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Review: Chicago at The Regent Theatre, Hanley

Dark, sensual and endlessly entertaining, Chicago The Musical hit all the right notes at the Regent Theatre.

In Hanley until Saturday, this touring production of Chicago is undeniably excellent. A legend of the musical theatre scene, Chicago has it all with big show tunes and a timeless storyline, but this production doesn’t rest on its laurels.

The music is front and centre, with the orchestra positioned on the stage and the action taking place around the musicians. After all, it is jazz that lies at the heart of this show – in the music and the world around the 1920s jazz scene in prohibition-era Chicago.

Chicago follows the story of Roxie Hart, who has shot her lover, but hopes to evade jail with the support of her hapless husband and a smooth lawyer – and become famous in the process.

The stage is a monochrome affair, it’s all black outfits in a highly stylised, yet simple set that puts the casts’ talents in the spotlight. And it is this that makes this touring production so enthralling, the complete cohesion and quality on show.

The dancers are phenomenal, and the show is packed with tightly choreographed routines that are slick and stylish. The cast effortlessly flitting between dancing, acting and singing in a musical theatre masterclass.

This commitment to quality is evident in the excellent casting of the main parts. Billy Flynn and Matron ‘Mama’ Morton are often taken by a well-known name – and in this production it is singer Russell Watson that takes on the part of the morally-lax lawyer Flynn, while The Three Degrees’ lead singer Sheila Ferguson steps up as bribe-happy jail matron Mama.

Needless to say, both have a commanding stage presence and are a joy to listen to and watch. While Watson’s singing is brilliant as you would expect, his stage presence and acting is also spot on. Watching him perform you are aware that you in the room with a serious talent.

The same can be said for Sheila Fergusson, there is no doubting that this is a woman of serious singing pedigree, but she also acts the part and is an engaging stage presence.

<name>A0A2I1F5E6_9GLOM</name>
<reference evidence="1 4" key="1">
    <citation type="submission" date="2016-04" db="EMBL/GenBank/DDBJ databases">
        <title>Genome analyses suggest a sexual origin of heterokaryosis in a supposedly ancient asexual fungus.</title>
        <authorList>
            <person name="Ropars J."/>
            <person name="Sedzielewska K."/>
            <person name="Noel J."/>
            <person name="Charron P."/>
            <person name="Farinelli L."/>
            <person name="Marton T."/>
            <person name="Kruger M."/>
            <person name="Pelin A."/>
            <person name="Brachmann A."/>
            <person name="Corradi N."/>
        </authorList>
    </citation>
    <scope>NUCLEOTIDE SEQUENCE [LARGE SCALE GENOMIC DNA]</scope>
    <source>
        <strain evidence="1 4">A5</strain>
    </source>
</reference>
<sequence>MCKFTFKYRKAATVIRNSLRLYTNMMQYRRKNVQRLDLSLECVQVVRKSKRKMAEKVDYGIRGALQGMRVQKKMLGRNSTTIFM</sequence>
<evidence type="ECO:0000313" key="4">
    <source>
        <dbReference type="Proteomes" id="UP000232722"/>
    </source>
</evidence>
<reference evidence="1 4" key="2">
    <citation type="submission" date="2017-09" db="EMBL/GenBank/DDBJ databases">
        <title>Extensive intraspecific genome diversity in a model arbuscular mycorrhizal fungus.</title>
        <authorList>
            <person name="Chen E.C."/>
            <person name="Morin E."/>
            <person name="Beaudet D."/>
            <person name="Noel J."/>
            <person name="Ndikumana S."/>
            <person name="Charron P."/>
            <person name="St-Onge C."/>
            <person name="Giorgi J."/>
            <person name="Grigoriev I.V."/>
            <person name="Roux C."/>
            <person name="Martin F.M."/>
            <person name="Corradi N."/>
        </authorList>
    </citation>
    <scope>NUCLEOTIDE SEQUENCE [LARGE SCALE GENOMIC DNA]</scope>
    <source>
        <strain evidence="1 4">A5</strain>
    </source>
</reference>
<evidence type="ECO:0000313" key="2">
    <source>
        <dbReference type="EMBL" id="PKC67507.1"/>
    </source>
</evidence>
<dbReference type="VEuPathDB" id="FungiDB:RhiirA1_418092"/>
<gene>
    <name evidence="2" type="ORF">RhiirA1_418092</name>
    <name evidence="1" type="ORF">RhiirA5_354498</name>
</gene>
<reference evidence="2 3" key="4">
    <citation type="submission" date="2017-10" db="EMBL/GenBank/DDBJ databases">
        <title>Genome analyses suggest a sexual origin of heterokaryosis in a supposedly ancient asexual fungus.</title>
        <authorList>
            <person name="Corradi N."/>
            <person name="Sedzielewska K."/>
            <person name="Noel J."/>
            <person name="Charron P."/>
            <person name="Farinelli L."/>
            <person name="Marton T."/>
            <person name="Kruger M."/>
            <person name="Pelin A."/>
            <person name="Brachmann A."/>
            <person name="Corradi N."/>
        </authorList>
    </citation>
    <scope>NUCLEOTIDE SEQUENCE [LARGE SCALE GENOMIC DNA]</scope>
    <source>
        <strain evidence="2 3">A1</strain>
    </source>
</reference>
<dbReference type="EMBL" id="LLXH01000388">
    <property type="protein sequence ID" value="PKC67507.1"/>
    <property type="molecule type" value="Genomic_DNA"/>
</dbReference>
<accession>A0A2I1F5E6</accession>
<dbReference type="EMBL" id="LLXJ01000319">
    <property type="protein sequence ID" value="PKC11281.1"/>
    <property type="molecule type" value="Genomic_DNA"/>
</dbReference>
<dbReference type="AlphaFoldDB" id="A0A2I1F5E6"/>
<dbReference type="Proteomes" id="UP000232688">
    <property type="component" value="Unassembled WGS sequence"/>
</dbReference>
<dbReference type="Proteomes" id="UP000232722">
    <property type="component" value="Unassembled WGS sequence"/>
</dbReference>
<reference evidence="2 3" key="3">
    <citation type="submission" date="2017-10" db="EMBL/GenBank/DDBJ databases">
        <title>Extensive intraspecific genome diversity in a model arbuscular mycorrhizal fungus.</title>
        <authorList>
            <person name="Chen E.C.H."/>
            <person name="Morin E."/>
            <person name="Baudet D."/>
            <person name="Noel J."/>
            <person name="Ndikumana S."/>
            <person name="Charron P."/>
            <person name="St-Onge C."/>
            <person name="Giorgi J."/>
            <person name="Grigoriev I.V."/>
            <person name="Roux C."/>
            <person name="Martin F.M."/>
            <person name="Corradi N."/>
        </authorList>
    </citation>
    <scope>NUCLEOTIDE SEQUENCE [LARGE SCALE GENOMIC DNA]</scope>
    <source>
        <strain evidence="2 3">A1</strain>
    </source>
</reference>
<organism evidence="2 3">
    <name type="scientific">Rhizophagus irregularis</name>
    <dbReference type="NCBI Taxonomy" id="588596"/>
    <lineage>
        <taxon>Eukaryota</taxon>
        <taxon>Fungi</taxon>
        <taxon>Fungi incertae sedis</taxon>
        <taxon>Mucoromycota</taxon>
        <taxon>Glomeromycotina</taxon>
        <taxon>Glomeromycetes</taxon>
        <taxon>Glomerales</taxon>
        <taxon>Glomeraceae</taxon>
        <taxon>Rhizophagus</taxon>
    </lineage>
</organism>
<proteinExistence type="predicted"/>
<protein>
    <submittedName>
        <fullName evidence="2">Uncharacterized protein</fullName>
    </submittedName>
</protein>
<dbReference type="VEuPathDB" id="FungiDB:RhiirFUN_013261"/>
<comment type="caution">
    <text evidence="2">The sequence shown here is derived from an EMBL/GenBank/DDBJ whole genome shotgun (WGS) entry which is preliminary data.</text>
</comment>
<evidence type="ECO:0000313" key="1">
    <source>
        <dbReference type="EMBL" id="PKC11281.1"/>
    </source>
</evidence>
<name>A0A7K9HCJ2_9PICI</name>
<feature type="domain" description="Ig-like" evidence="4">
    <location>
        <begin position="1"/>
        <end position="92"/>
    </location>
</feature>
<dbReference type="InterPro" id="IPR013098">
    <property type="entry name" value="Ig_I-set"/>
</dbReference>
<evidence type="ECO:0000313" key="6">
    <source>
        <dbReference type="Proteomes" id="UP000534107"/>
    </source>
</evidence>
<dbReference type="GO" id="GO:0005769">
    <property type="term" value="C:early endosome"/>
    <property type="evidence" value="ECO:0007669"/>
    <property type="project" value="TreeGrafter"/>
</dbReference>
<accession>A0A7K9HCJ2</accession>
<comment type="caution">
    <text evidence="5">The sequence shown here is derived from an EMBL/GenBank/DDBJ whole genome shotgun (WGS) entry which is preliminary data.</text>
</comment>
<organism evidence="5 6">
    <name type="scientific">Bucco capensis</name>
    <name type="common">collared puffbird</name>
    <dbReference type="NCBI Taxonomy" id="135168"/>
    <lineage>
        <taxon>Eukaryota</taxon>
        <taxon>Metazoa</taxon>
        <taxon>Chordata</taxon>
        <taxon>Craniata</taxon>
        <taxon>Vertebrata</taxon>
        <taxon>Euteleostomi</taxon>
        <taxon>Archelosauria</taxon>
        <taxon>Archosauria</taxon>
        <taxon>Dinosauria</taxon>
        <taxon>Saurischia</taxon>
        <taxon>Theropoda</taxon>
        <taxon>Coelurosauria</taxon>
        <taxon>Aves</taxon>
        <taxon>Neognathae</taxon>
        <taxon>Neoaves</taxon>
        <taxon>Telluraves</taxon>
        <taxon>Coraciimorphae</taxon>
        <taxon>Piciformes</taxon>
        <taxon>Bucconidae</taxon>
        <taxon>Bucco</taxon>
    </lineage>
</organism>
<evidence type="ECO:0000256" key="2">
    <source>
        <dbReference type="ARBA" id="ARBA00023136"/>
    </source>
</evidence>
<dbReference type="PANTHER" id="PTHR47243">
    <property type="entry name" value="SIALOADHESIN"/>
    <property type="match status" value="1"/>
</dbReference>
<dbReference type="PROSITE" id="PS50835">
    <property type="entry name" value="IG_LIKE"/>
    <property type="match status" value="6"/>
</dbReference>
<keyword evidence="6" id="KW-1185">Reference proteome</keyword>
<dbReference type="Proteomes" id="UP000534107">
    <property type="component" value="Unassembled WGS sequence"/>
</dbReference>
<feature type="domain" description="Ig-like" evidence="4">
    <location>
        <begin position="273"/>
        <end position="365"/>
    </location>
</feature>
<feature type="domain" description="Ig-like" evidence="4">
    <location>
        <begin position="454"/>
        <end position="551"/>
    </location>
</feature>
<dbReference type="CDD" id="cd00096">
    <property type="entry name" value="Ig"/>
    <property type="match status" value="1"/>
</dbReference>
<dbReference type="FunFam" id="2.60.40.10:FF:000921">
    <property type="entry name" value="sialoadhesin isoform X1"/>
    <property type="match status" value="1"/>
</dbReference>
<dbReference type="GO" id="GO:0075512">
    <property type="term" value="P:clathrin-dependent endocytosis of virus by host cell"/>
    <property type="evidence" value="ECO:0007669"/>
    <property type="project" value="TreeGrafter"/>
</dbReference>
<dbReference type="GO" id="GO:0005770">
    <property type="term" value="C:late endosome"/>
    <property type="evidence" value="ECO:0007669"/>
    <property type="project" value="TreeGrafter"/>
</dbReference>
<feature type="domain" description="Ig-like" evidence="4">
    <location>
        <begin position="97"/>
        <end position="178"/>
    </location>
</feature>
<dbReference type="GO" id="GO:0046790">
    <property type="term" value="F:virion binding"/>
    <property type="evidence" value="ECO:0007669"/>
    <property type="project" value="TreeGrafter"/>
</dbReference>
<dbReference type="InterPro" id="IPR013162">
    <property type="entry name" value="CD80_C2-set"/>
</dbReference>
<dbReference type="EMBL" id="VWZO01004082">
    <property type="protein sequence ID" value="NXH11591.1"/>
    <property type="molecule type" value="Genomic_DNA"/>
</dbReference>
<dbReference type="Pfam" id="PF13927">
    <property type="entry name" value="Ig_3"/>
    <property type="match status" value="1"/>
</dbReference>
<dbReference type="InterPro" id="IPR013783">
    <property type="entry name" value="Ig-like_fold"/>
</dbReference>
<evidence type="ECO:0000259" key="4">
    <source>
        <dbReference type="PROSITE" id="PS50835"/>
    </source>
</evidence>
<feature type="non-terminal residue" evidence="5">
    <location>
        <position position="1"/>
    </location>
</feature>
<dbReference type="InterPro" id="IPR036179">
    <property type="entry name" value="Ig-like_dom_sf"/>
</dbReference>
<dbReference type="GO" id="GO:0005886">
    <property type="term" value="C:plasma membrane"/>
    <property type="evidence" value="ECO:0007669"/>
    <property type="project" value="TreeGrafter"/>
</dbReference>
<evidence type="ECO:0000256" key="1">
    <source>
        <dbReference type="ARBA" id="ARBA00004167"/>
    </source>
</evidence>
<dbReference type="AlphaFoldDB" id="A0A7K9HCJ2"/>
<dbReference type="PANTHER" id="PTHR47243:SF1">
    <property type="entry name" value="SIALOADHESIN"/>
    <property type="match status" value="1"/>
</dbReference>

While these big names live up to the hype, the mesmerising performances don’t stop there. Coronation Street’s Faye Brooks is fantastic as Roxie Hart, the attention-seeking murderer. Her performance is full of character, and she lifts the script in its more humorous moments, as well as putting in a convincing performance as the morally ambiguous Roxie. And, of course, like the rest of the cast there is a seamless transition between dancing, singing and acting.

As the fame hungry murderer usurped by Roxie Hart, Djalenga Scott delivers a truly memorable performance playing Velma Kelly. Again it’s all about comic timing, flawless footwork and an astonishingly good voice.

These showstoppers are given admirable support by Jamie Baughan as Amos Hart, who brings the emotion and reality to the circus of fame, murder and immorality. Baughan captures the sad situation of the used husband, while light relief comes from B E Wong as reporter Mary Sunshine, by whose pen the accused’s fortunes rise and fall.

Chicago is a timeless classic of musical theatre, and this touring production is an excellent take on it. It is packed with show favourites including All That Jazz, Mr Cellophane, Razzle Dazzle, Cell Block Tango and When You’re Good to Mama. The standard of singing on display is remarkable and, really, is too good to miss – this jazz gem really is all that.

Chicago is at the Regent Theatre, in Hanley, until Saturday, March 19. Book your tickets online.


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